In this brilliant novel, Isaac Hooker (a character loosely based on artist Jean Michel Basquiat and about whom Fernanda Eberstadt has written in two previous novels, Low Tide, 1985, and Isaac and His Devils, 1991) is a small town New Hampshire wunderkind who, when awarded a scholarship to Harvard, drops out and goes to New York City, “which everyone came to, on the supposition that here he would be better equipped to execute his life’s work, whatever it might be.” A mugging, a broken arm, a bout of homelessness, and a total of two years of down-and- outness lead, by a series of deftly narrated chances and happenstances, to an art class in a Henry Street residence for homeless men, where Isaac works in the kitchen. He watches then joins the class and finds salvation “hungry as a thief for orange and scarlet and green and purple crayons, for dry, whispery charcoals, thick sheets of empty paper.” However, “every subject in the world” seems to be a “brightly colored cluster bomb” and every memory has “a fizzing fuse on it waiting to blow up in your face.” After some days of staring at the paper, he begins to draw what is in his memory: his room in Gilboa and the home that he left there. Creating pictures is now all he wants to do, and his drawings of empty rooms reek of loneliness and guilt. Then he begins to draw people—specifically, a tribe of dead people, including his father in his coffin. “Something big had changed,” and Eberstadt permits readers to view this birth of an artist, to witness his struggles first with memory, then with materials and technique and the fires of creation. The discovery of the demands of unrelenting recognition and their consequences will come next. First, however, Isaac has to survive. Eberstadt must plot his way out of Henry Street.
Depending on a lucky coincidence to resolve a plot is considered amateurish, but allowing it to begin one is brilliant (Oedipus at the crossroads, for example). Therefore, Isaac must discover that he is not alone. Acting on a hint from a friend, Isaac goes unannounced to the Aurora Foundation for the Arts to seek work, perhaps as an installer or a framer, but his encounter with Alfred Gebler, director of the Foundation, ends disastrously: Isaac has been directed into Alfred’s office and has seated himself in the Director’s chair, making himself quite at home, his homeless smell and dress contrasting sharply with the white purity of the Foundation. Alfred, outraged at this unseemly intrusion by this “ogre,” throws Isaac out of his office. Wandering, Isaac stops by Washington Square Park for rounds of speed chess, where he encounters, by chance, a friend from college, Casey Hanrahan, who has a job with Aurora and to whom Aurora has given “a hundred thousand dollars and five thousand feet of exhibition space to fill.” Casey promises to win Isaac a second audience with Alfred at a later date, but Isaac insists on going back the same evening to retrieve his oil sticks, which he left behind in Alfred’s office. Encountering a lonely Alfred, a man who made “frantic efforts never to be alone,” Isaac not only retrieves his oil sticks but also receives dinner, a night on the town, and an invitation to the opening of Willa Perkins’s opera and the party at the Geblers’s afterward. Thus, he enters the cosseted world of foundations and the New York art “scene” of the 1980’s, his chance encounter with a long-lost friend abruptly and arbitrarily reversing his fortune. Thus begins Isaac’s association with the people who provide place and comfort and a measure of peace for those artists “lucky” enough to be chosen beneficiaries of Aurora’s wealth.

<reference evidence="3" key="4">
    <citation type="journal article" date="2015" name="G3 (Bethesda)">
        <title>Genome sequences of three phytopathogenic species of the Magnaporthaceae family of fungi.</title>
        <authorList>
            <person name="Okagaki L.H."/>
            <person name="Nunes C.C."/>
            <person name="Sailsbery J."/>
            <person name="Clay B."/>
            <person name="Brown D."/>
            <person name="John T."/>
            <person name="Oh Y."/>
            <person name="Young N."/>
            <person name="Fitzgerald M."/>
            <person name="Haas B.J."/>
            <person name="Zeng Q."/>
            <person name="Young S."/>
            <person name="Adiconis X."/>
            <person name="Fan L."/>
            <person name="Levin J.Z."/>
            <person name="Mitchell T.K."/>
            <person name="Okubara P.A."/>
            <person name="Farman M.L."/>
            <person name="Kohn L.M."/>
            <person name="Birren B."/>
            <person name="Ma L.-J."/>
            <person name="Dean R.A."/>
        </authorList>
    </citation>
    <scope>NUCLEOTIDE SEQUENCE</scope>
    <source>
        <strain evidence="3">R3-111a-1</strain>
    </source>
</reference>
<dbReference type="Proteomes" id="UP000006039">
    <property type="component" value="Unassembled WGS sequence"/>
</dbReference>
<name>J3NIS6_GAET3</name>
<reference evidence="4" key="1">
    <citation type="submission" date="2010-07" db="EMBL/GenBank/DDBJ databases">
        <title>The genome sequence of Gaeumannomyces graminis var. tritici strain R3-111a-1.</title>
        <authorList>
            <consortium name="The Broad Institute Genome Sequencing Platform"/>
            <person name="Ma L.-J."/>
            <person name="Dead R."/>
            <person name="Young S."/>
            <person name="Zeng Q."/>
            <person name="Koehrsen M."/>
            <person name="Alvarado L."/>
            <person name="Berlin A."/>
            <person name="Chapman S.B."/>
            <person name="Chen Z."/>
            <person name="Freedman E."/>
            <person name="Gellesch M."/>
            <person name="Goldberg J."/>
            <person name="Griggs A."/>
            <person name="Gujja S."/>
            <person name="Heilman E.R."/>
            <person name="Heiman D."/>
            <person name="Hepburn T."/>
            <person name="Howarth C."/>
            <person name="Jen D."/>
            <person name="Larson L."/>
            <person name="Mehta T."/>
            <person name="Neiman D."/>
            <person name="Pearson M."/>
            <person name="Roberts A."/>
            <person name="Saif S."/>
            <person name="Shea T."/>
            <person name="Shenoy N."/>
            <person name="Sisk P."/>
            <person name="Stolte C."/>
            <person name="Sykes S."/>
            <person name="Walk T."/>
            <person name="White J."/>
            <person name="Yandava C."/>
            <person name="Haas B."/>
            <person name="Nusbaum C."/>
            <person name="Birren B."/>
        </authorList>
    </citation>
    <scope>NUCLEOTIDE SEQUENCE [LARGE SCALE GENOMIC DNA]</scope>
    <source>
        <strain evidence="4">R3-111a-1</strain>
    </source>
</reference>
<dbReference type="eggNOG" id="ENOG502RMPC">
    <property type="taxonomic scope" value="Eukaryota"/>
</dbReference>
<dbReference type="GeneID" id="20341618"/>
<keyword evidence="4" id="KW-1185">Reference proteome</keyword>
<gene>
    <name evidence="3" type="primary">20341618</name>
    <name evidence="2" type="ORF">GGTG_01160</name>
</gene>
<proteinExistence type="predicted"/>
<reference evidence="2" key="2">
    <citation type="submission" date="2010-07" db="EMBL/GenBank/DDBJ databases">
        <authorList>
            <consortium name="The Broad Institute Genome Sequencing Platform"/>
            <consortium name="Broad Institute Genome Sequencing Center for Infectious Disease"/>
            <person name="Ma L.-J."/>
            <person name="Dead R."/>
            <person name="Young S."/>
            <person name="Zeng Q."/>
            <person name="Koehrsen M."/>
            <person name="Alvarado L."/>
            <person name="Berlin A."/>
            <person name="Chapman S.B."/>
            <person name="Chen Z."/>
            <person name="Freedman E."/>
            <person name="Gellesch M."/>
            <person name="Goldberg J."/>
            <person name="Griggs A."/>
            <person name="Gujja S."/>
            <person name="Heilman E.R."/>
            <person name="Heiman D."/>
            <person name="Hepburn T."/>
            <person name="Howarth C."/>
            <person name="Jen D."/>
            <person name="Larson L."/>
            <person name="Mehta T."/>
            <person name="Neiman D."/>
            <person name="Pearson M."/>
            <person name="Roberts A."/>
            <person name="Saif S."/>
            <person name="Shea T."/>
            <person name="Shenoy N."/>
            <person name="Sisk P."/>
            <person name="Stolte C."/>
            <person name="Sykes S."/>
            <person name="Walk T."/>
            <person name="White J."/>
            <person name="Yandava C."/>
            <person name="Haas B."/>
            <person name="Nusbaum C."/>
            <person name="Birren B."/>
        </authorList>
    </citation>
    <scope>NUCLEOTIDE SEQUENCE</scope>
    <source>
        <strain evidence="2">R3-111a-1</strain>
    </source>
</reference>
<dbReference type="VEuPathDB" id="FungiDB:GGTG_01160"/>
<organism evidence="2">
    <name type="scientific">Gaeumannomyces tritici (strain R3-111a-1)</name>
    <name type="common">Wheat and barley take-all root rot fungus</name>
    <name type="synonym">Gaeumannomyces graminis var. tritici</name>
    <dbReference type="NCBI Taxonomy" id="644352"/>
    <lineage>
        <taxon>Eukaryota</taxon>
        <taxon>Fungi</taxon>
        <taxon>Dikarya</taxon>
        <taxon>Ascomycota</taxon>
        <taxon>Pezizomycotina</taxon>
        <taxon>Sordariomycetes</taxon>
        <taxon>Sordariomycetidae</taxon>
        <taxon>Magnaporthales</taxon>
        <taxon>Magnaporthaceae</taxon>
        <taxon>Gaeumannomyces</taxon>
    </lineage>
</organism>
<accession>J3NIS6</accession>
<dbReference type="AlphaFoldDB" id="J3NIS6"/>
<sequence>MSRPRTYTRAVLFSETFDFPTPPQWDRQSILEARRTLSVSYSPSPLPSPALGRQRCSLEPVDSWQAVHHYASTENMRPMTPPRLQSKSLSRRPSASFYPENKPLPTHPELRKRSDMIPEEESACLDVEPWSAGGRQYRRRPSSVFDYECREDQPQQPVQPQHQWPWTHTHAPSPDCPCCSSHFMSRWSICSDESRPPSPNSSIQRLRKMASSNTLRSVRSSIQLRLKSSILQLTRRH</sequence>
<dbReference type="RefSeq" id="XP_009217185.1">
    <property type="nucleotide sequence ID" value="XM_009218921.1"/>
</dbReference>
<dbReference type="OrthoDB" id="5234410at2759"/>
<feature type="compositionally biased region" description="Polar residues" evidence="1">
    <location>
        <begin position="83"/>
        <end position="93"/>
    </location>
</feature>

Readers are wary, however. Early and sudden material success often destroys the artistic talent, whatever the medium. Still, artistic genius is heaven-sent, the inspired, mad artist a “son of heaven.” In this novel, Isaac emerges as one of these sons of heaven who, indeed, meets and grapples and couples with the daughters of the earth. The result, as figured in Eberstadt’s rich and succulent novel, is wonderfully worth reading.
Eberstadt structures the novel like a symphony, exploring fully and richly its principal themes of the connections, often ironic, of art and wealth, and the rise and fall of the artist in the rich world of capitalism. A number of subsidiary motifs balance, shade, and darken the whole. Its reasonably straight-forward narrative—interpreted with necessary (and marvelously skillful) flashbacks to fill in background about characters, the Aurora Foundation, and the art world of New York City—chronicles the passion of Isaac, characterizing not only individuals but also the city of New York and, indeed, postmodern America. These themes include: immigration, high society, the sundering of the iron curtain, the city, the country, class, poverty and homelessness, wealth and conspicuous consumption, marriage, infidelity, and, above all else, art. Eberstadt renders each in action, dialogue, and exquisitely rich detail; her mastery of keen observation and the English language is...
(The entire section is 2074 words.)